Susan Lane, Minneapolis

• • •

Is healing really what we need? Or is it trust?

It disturbs me to hear our leaders tell us that healing is needed. That suggests that if we could just heal from the death of George Floyd, all will be well. Yes, healing will be needed for his family and friends. And justice will be needed as well by bringing the former police officers to trial, though that won’t solve things either. What is needed is true change in our police department that will bring a pathway to trust for our citizens.

We’re told that 99% of our cops are good cops, and I dearly hope that’s true. I’d like to know how many of the cops in Minneapolis and St. Paul have been found to use excessive force over the past five years. And what happened to them. I’d like to know if we stopped using warrior training and similar training, and what has been done to retrain those who were encouraged to use those tactics. I’d like to know how cops are expected to act as checks and balances on each other so they don’t stand by when one of their own steps out of line. I know being a cop is a tough job — so it requires even more tough standards for ethics and humanity so that the limits are clear.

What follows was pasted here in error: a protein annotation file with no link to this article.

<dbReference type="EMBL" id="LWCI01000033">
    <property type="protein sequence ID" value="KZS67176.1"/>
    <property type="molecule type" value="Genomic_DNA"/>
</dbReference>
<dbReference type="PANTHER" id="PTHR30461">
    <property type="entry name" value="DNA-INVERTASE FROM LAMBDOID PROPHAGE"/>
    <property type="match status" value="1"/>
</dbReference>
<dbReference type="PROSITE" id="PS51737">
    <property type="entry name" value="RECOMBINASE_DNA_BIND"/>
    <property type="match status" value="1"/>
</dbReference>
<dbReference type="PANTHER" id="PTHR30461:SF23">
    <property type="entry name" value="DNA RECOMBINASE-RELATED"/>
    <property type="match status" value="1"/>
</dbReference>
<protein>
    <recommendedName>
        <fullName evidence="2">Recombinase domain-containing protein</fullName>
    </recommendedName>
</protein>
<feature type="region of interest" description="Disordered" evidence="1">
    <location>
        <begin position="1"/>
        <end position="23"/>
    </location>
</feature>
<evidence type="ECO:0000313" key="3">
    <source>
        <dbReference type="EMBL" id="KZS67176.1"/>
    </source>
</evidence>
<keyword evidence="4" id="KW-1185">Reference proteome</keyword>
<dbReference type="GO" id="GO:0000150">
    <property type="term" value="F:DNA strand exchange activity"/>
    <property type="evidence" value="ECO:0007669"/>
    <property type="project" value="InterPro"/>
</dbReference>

The Star Tribune has done some courageous reporting in the past, and I hope you will step into this one in a way that could eventually lead to trust and some true healing.

Barbara Klatt, St. Paul

• • •

I was appalled when I saw the footage of a police officer kneeling on George Floyd’s neck. My first thought is that this looks like a killing. But, like most other citizens of the Twin Cities, I’ll wait for a complete investigation.

I’m just as appalled by the rioting and looting that has happened. What are they thinking? These criminals didn’t even know Floyd. It looks to most people like the rioters and looters were just looking for an excuse. Target, Cub Foods, the auto store, liquor store and other stores didn’t kill George Floyd.

Many businesses have had their property stolen and buildings burned. They may choose to move their businesses to a different part of the city, which will hurt both their customers and their former employees.

Until the judicial process is complete, we can’t be certain that what happened was a crime. Meanwhile, innocent people are being hurt by this reprehensible behavior. The riots need to stop and we need to wait for the process to complete.

James Brandt, New Brighton